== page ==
DeMeo does not pull punches about our own society. "Americans are not as violent as the most extremely violent cultures around the world, but we certainly are not as peaceful as the most peaceful societies. Unfortunately, our culture appears to be going towards increased social violence." He points to the general failure of parents and sex-education programs to say much of anything positive about sexual pleasure, with the great emphasis upon "abstinence education", as a major cause for the growing violence in our schools. "Our young people should be warmly romancing each other, dancing and singing together, making love and enjoying what should be the happiest time of their lives. Instead, we start our children off with a lot of hidden cruelty in the hospital birth, with incubator-isolation, denial of the mother's breast, time-table feedings, circumcision and so forth.

Later, it is compulsory schooling, obedience-training and so-called 'tough love'. Then comes the biggest lie, the 'sex-can-kill' hypothesis stemming from modern AIDS hysteria, a disease for which young adolescents and teens have virtually a zero risk." DeMeo injects an additional controversy into his work, by siding with dissenting scientists who reject the "infectious-HIV" hypothesis of AIDS, and he points to various studies supporting this criticism (such as those by Prof. Peter Duesberg, the retrovirus specialist at the University of California at Berkeley, and by the larger "Group for the Scientific Reappraisal of the HIV Hypothesis of AIDS").

"We give potent and dangerous psycho-drugs like Ritalin to perhaps 10% of the livelier kids, which is a major scandal in this country, to squash them into conformity with our obedience-demanding school system, or to the irrational demands of their families. Then we give them inaccurate and superstitious lies about the supposed dangerousness of love-making, and unrealistically expect them to behave in a loving and calm manner. We still define a 'good child' as the one who is quiet and obedient, who does not have any sexual expression - but our entire society is constructed like a social pressure cooker in which an enormous inner tension has built up. Social violence, suicide and drug abuse erupts from that high-pressure situation, in a very predictable manner."

The roots of modern violence are similar to the ancient roots of violence, DeMeo says: "It is all in the treatment of our children, and in our sexual attitudes and behavior. If we would end institutional violence towards babies and children in the hospitals, making gentle home birth more widely available, ending practices such as circumcision, allowing more freedom and even student-democracy in the schools, emphasizing 'hearts over heads', if we could be more tolerant of adolescent romance and premarital sex - giving kids a real education about contraceptives and love instead of a false education of AIDS hysteria - and also eliminate compulsiveness in our marriages, then social violence would gradually ebb away. Ending the better-known forms of child-abuse, such as beating of children, is very important but by itself is simply insufficient."

DeMeo again points to the cross-cultural evidence to support his, and Reich's, controversial positions. "If this theory was wrong, there would have been no positive support from the cross-cultural evidence, and no patterns on my world maps. Instead, the cross-cultural review demonstrated a 95% positive correlation between the many variables, at a high level of statistical significance." DeMeo's "World Behavior Map" which was also prepared from cross-cultural data, appears strikingly similar to a world climate map, with the harshest desert areas of the Old World characterized by extreme patriarchal authoritarian culture.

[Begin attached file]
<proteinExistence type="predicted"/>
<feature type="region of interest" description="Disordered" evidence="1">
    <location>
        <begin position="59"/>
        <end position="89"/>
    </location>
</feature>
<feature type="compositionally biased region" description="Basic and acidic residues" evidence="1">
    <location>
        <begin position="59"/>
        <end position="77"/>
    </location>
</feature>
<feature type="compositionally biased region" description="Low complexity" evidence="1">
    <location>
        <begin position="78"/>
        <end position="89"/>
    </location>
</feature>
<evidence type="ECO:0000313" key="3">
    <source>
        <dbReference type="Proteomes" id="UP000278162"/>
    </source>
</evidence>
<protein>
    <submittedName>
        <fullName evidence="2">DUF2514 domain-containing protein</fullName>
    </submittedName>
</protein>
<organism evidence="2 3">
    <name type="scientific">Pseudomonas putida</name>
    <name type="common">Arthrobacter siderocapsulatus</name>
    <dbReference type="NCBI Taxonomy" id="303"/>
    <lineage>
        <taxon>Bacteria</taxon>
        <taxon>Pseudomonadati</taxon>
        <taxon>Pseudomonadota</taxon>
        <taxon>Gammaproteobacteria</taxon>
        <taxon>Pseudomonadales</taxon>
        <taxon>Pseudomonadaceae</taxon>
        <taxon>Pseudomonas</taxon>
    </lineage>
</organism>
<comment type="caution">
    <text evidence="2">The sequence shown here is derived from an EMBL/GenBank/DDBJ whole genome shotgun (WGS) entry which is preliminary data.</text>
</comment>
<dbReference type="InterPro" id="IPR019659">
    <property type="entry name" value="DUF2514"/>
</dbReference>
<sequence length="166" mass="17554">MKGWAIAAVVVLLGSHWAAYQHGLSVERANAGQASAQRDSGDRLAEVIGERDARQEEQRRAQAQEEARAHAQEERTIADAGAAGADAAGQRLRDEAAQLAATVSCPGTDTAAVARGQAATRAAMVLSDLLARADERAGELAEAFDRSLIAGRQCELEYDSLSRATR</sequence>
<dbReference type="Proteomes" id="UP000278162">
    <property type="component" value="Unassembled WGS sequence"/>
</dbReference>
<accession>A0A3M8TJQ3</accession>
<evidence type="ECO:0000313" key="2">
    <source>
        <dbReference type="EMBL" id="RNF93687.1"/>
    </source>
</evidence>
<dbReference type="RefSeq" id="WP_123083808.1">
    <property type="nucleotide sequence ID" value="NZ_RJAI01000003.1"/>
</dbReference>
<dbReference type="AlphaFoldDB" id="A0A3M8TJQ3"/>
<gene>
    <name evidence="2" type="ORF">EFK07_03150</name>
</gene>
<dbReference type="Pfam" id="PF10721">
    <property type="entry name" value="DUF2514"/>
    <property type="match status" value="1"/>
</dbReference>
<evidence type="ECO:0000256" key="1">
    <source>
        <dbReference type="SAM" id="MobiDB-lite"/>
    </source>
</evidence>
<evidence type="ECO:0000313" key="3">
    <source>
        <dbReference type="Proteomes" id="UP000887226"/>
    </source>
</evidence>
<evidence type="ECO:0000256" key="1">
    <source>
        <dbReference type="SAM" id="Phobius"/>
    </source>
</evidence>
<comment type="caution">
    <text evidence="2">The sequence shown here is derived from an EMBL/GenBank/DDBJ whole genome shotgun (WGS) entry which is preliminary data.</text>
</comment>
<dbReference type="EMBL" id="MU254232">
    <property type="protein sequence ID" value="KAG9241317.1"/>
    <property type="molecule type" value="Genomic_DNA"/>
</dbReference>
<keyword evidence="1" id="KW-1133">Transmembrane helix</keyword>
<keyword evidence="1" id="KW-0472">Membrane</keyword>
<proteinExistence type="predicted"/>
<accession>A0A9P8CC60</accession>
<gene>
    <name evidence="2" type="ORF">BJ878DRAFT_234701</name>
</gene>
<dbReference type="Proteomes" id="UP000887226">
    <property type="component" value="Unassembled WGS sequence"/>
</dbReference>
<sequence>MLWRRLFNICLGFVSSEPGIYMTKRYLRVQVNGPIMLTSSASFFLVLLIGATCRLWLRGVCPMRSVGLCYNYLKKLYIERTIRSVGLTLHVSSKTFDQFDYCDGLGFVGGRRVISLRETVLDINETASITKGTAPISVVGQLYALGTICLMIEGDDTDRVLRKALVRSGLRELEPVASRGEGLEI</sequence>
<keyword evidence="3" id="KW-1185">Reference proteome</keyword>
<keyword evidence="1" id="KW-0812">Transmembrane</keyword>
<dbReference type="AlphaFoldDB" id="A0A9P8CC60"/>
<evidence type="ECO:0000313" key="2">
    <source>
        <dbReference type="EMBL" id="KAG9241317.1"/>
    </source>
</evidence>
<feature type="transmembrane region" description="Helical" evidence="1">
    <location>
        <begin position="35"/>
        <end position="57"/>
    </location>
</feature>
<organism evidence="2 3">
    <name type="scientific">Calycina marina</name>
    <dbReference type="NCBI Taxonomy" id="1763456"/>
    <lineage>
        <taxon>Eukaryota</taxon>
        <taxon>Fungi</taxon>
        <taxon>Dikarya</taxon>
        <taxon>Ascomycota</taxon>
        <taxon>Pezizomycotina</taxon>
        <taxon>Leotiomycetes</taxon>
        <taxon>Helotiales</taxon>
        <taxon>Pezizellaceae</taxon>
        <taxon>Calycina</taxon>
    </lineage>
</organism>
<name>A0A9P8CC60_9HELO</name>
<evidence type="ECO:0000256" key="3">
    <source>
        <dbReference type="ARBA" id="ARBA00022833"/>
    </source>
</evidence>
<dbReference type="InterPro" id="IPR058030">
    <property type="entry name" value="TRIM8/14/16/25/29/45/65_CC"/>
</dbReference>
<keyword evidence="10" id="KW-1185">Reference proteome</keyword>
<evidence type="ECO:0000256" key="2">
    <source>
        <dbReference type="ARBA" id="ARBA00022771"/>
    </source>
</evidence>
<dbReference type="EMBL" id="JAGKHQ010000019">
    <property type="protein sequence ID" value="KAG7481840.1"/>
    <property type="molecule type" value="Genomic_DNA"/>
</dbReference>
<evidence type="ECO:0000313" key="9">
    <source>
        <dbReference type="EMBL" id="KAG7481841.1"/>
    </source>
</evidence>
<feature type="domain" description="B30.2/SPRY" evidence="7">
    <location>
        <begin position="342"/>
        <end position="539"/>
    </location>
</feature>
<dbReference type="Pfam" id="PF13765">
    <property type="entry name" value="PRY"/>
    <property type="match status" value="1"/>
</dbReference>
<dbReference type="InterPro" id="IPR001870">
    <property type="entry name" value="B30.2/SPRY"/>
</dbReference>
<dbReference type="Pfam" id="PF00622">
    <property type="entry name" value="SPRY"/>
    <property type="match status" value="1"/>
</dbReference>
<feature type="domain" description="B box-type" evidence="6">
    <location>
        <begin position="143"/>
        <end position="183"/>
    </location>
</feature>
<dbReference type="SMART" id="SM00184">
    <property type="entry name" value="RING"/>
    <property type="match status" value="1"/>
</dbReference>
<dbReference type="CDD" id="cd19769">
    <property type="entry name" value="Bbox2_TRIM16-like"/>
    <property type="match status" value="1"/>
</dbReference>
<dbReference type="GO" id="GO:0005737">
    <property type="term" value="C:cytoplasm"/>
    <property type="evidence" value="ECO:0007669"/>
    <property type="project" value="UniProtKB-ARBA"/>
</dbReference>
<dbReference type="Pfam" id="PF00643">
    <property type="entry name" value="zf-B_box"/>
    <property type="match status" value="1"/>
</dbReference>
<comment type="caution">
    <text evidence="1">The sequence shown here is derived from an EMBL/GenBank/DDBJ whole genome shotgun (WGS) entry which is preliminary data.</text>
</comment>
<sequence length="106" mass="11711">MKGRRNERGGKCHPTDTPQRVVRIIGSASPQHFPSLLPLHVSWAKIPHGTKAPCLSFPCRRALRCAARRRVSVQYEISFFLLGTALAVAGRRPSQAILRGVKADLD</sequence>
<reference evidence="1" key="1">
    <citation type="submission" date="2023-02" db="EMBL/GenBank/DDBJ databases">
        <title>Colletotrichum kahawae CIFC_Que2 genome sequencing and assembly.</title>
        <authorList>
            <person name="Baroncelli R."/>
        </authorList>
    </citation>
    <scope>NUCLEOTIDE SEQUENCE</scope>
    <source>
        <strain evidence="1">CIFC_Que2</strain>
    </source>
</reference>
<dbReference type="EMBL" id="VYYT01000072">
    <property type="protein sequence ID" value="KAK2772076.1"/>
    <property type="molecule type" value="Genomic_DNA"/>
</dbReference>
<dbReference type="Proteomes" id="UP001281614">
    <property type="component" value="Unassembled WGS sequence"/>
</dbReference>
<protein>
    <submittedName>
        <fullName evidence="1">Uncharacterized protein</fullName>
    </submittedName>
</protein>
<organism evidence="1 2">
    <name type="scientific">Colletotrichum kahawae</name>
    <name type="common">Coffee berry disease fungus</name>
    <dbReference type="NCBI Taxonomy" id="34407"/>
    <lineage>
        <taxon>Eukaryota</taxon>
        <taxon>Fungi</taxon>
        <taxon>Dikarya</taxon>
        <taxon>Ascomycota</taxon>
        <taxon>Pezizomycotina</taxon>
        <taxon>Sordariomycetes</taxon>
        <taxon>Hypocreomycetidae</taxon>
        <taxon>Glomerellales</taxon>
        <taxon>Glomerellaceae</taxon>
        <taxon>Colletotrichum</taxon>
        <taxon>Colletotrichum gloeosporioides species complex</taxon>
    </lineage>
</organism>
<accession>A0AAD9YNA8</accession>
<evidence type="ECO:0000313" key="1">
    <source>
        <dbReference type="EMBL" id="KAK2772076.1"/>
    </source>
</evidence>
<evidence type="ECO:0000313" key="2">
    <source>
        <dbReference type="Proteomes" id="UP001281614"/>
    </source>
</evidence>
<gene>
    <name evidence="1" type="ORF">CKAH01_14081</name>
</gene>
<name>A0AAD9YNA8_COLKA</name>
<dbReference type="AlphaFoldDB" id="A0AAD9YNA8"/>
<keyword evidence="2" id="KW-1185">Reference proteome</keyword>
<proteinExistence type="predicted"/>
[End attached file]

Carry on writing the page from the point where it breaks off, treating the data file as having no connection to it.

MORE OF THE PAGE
The geographical patterns, he asserts, are imbedded in the same data found in every university library. "These data were gathered by hundreds of anthropologists who engaged in field work and published their studies over the last 100 years. The data was then coded by a team under the direction of George Peter Murdock at the University of Pittsburgh in the 1960s. I took the data and made maps from them, and the maps demonstrated the Saharasian patterns which can be clearly seen. This finding has therefore been subjected to a triple-blind control procedure, which virtually insures the pattern is real and not some methodological quirk or accident. My later review of archaeological and historical patterns demonstrated the same Saharasian pattern extended back in time to around 4000 BC, which was the starting point for both the vast Saharasian desert belt, and the very first child-abusive, sex-repressive, and violent patriarchal authoritarian societies. The drying up of the Saharasian desert belt was the cause of a vast epoch of generations-long famine, migration and land-abandonment, leading to the first-time appearance of warlike patriarchal authoritarian culture. The process started firstly in Arabia and Central Asia, spreading outwards over several thousand years to eventually encompass nearly the entire world."

DeMeo believes his findings provide conclusive proof for other social theorists who have long argued for peaceful social conditions among the earliest humans. "The 'Garden of Eden' myths, which exist in the historical literature of many Old World cultures, appear to be factually rooted in this early period of socially-cooperative and peaceful social conditions, when the Saharasia was green and fruitful. Then came the devastating climate change towards aridity, which formed the vast Saharasian desert belt, and humans were literally cast 'out of the garden'. The rest is history."

More about the book SAHARASIA:
The 4000 BCE Origins of Child Abuse, Sex-Repression, Warfare
and Social Violence, In the Deserts of the Old World

by James DeMeo

Notice: TGS HiddenMysteries and/or the donor of this material may or may not agree with all the data or conclusions of this data. It is presented here 'as is' for your benefit and research. Material for these pages are sent from around the world. If by chance there is a copyrighted article posted which the author does not want read, email the webmaster and it will be removed. If proper credit for authorship is not noted please email the webmaster for corrections to be posted.